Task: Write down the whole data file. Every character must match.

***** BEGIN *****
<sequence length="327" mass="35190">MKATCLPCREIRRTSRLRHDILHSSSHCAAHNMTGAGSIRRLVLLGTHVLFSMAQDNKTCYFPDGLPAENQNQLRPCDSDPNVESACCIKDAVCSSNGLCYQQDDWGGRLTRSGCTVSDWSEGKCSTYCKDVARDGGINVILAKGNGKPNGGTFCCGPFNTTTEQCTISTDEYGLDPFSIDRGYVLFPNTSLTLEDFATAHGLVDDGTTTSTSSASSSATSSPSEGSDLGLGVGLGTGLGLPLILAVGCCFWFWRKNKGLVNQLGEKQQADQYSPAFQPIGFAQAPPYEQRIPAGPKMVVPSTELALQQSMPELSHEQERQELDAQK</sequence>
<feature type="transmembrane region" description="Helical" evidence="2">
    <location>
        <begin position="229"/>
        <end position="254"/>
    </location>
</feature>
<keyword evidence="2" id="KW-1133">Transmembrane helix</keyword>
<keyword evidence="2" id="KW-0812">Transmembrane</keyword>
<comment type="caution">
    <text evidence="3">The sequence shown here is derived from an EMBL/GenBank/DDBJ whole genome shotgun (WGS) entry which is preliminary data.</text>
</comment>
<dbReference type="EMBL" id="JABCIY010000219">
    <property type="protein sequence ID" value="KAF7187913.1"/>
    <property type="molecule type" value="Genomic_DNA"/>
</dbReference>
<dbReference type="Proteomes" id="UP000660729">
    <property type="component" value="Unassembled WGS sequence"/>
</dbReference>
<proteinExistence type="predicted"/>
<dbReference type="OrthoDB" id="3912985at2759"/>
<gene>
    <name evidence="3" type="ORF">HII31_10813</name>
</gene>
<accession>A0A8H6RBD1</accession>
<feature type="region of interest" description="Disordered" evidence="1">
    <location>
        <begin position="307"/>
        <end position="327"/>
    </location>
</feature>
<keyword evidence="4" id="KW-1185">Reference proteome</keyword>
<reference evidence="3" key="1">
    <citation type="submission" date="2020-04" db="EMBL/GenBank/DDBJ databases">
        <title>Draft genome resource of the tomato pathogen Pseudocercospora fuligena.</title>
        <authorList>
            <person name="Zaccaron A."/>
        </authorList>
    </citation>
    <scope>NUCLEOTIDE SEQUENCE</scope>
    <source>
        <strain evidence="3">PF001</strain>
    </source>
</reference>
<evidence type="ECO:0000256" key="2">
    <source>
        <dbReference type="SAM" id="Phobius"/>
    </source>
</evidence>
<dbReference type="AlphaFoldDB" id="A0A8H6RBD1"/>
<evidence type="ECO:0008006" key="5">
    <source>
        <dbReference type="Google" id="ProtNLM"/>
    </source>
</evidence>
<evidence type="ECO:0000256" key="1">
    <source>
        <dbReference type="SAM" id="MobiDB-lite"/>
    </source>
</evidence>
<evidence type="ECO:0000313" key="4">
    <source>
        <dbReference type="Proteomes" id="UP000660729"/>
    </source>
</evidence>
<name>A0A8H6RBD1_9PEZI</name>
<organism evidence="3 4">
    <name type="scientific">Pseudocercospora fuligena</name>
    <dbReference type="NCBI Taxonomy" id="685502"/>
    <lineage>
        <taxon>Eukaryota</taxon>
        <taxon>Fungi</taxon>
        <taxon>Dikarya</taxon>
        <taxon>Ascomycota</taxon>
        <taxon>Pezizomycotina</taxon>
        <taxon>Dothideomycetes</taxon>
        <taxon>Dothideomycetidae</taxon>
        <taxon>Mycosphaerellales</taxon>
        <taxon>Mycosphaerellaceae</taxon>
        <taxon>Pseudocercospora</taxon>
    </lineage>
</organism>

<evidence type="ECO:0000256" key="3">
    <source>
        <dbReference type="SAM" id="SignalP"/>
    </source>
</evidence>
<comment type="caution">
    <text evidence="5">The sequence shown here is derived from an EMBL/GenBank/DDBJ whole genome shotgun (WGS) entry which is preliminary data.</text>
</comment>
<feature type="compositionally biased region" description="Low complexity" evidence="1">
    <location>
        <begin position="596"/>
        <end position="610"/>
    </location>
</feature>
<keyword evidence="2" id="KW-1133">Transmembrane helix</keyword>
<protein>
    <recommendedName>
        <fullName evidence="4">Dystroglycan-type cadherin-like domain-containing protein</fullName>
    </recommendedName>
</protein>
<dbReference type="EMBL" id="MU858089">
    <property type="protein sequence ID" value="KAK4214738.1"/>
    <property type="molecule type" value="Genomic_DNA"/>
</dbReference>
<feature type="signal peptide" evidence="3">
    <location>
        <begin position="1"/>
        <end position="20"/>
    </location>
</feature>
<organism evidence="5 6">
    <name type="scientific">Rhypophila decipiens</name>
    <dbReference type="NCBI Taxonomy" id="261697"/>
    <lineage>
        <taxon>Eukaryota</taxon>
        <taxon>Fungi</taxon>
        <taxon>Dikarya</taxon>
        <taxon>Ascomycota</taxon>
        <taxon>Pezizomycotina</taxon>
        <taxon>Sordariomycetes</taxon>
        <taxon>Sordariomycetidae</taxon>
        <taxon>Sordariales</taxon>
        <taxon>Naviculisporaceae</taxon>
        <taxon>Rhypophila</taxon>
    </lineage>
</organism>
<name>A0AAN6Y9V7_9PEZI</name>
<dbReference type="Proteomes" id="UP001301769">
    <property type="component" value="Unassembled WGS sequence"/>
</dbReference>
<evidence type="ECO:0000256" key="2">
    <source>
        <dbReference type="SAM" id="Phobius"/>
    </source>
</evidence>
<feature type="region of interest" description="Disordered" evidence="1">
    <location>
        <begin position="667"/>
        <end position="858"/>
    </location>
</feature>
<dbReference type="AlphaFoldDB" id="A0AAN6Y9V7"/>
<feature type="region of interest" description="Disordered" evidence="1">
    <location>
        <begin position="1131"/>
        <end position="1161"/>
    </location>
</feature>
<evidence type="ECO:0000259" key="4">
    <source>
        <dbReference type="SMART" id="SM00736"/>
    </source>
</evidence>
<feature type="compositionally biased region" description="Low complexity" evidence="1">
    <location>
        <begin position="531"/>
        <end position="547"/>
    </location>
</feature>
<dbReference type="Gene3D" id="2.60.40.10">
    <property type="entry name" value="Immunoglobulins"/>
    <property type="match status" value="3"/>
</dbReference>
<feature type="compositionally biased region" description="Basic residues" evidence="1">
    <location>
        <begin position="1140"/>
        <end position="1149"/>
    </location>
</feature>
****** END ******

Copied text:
<sequence length="327" mass="35190">MKATCLPCREIRRTSRLRHDILHSSSHCAAHNMTGAGSIRRLVLLGTHVLFSMAQDNKTCYFPDGLPAENQNQLRPCDSDPNVESACCIKDAVCSSNGLCYQQDDWGGRLTRSGCTVSDWSEGKCSTYCKDVARDGGINVILAKGNGKPNGGTFCCGPFNTTTEQCTISTDEYGLDPFSIDRGYVLFPNTSLTLEDFATAHGLVDDGTTTSTSSASSSATSSPSEGSDLGLGVGLGTGLGLPLILAVGCCFWFWRKNKGLVNQLGEKQQADQYSPAFQPIGFAQAPPYEQRIPAGPKMVVPSTELALQQSMPELSHEQERQELDAQK</sequence>
<feature type="transmembrane region" description="Helical" evidence="2">
    <location>
        <begin position="229"/>
        <end position="254"/>
    </location>
</feature>
<keyword evidence="2" id="KW-1133">Transmembrane helix</keyword>
<keyword evidence="2" id="KW-0812">Transmembrane</keyword>
<comment type="caution">
    <text evidence="3">The sequence shown here is derived from an EMBL/GenBank/DDBJ whole genome shotgun (WGS) entry which is preliminary data.</text>
</comment>
<dbReference type="EMBL" id="JABCIY010000219">
    <property type="protein sequence ID" value="KAF7187913.1"/>
    <property type="molecule type" value="Genomic_DNA"/>
</dbReference>
<dbReference type="Proteomes" id="UP000660729">
    <property type="component" value="Unassembled WGS sequence"/>
</dbReference>
<proteinExistence type="predicted"/>
<dbReference type="OrthoDB" id="3912985at2759"/>
<gene>
    <name evidence="3" type="ORF">HII31_10813</name>
</gene>
<accession>A0A8H6RBD1</accession>
<feature type="region of interest" description="Disordered" evidence="1">
    <location>
        <begin position="307"/>
        <end position="327"/>
    </location>
</feature>
<keyword evidence="4" id="KW-1185">Reference proteome</keyword>
<reference evidence="3" key="1">
    <citation type="submission" date="2020-04" db="EMBL/GenBank/DDBJ databases">
        <title>Draft genome resource of the tomato pathogen Pseudocercospora fuligena.</title>
        <authorList>
            <person name="Zaccaron A."/>
        </authorList>
    </citation>
    <scope>NUCLEOTIDE SEQUENCE</scope>
    <source>
        <strain evidence="3">PF001</strain>
    </source>
</reference>
<evidence type="ECO:0000256" key="2">
    <source>
        <dbReference type="SAM" id="Phobius"/>
    </source>
</evidence>
<dbReference type="AlphaFoldDB" id="A0A8H6RBD1"/>
<evidence type="ECO:0008006" key="5">
    <source>
        <dbReference type="Google" id="ProtNLM"/>
    </source>
</evidence>
<evidence type="ECO:0000256" key="1">
    <source>
        <dbReference type="SAM" id="MobiDB-lite"/>
    </source>
</evidence>
<evidence type="ECO:0000313" key="4">
    <source>
        <dbReference type="Proteomes" id="UP000660729"/>
    </source>
</evidence>
<name>A0A8H6RBD1_9PEZI</name>
<organism evidence="3 4">
    <name type="scientific">Pseudocercospora fuligena</name>
    <dbReference type="NCBI Taxonomy" id="685502"/>
    <lineage>
        <taxon>Eukaryota</taxon>
        <taxon>Fungi</taxon>
        <taxon>Dikarya</taxon>
        <taxon>Ascomycota</taxon>
        <taxon>Pezizomycotina</taxon>
        <taxon>Dothideomycetes</taxon>
        <taxon>Dothideomycetidae</taxon>
        <taxon>Mycosphaerellales</taxon>
        <taxon>Mycosphaerellaceae</taxon>
        <taxon>Pseudocercospora</taxon>
    </lineage>
</organism>

<evidence type="ECO:0000256" key="3">
    <source>
        <dbReference type="SAM" id="SignalP"/>
    </source>
</evidence>
<comment type="caution">
    <text evidence="5">The sequence shown here is derived from an EMBL/GenBank/DDBJ whole genome shotgun (WGS) entry which is preliminary data.</text>
</comment>
<feature type="compositionally biased region" description="Low complexity" evidence="1">
    <location>
        <begin position="596"/>
        <end position="610"/>
    </location>
</feature>
<keyword evidence="2" id="KW-1133">Transmembrane helix</keyword>
<protein>
    <recommendedName>
        <fullName evidence="4">Dystroglycan-type cadherin-like domain-containing protein</fullName>
    </recommendedName>
</protein>
<dbReference type="EMBL" id="MU858089">
    <property type="protein sequence ID" value="KAK4214738.1"/>
    <property type="molecule type" value="Genomic_DNA"/>
</dbReference>
<feature type="signal peptide" evidence="3">
    <location>
        <begin position="1"/>
        <end position="20"/>
    </location>
</feature>
<organism evidence="5 6">
    <name type="scientific">Rhypophila decipiens</name>
    <dbReference type="NCBI Taxonomy" id="261697"/>
    <lineage>
        <taxon>Eukaryota</taxon>
        <taxon>Fungi</taxon>
        <taxon>Dikarya</taxon>
        <taxon>Ascomycota</taxon>
        <taxon>Pezizomycotina</taxon>
        <taxon>Sordariomycetes</taxon>
        <taxon>Sordariomycetidae</taxon>
        <taxon>Sordariales</taxon>
        <taxon>Naviculisporaceae</taxon>
        <taxon>Rhypophila</taxon>
    </lineage>
</organism>
<name>A0AAN6Y9V7_9PEZI</name>
<dbReference type="Proteomes" id="UP001301769">
    <property type="component" value="Unassembled WGS sequence"/>
</dbReference>
<evidence type="ECO:0000256" key="2">
    <source>
        <dbReference type="SAM" id="Phobius"/>
    </source>
</evidence>
<feature type="region of interest" description="Disordered" evidence="1">
    <location>
        <begin position="667"/>
        <end position="858"/>
    </location>
</feature>
<dbReference type="AlphaFoldDB" id="A0AAN6Y9V7"/>
<feature type="region of interest" description="Disordered" evidence="1">
    <location>
        <begin position="1131"/>
        <end position="1161"/>
    </location>
</feature>
<evidence type="ECO:0000259" key="4">
    <source>
        <dbReference type="SMART" id="SM00736"/>
    </source>
</evidence>
<feature type="compositionally biased region" description="Low complexity" evidence="1">
    <location>
        <begin position="531"/>
        <end position="547"/>
    </location>
</feature>
<dbReference type="Gene3D" id="2.60.40.10">
    <property type="entry name" value="Immunoglobulins"/>
    <property type="match status" value="3"/>
</dbReference>
<feature type="compositionally biased region" description="Basic residues" evidence="1">
    <location>
        <begin position="1140"/>
        <end position="1149"/>
    </location>
</feature>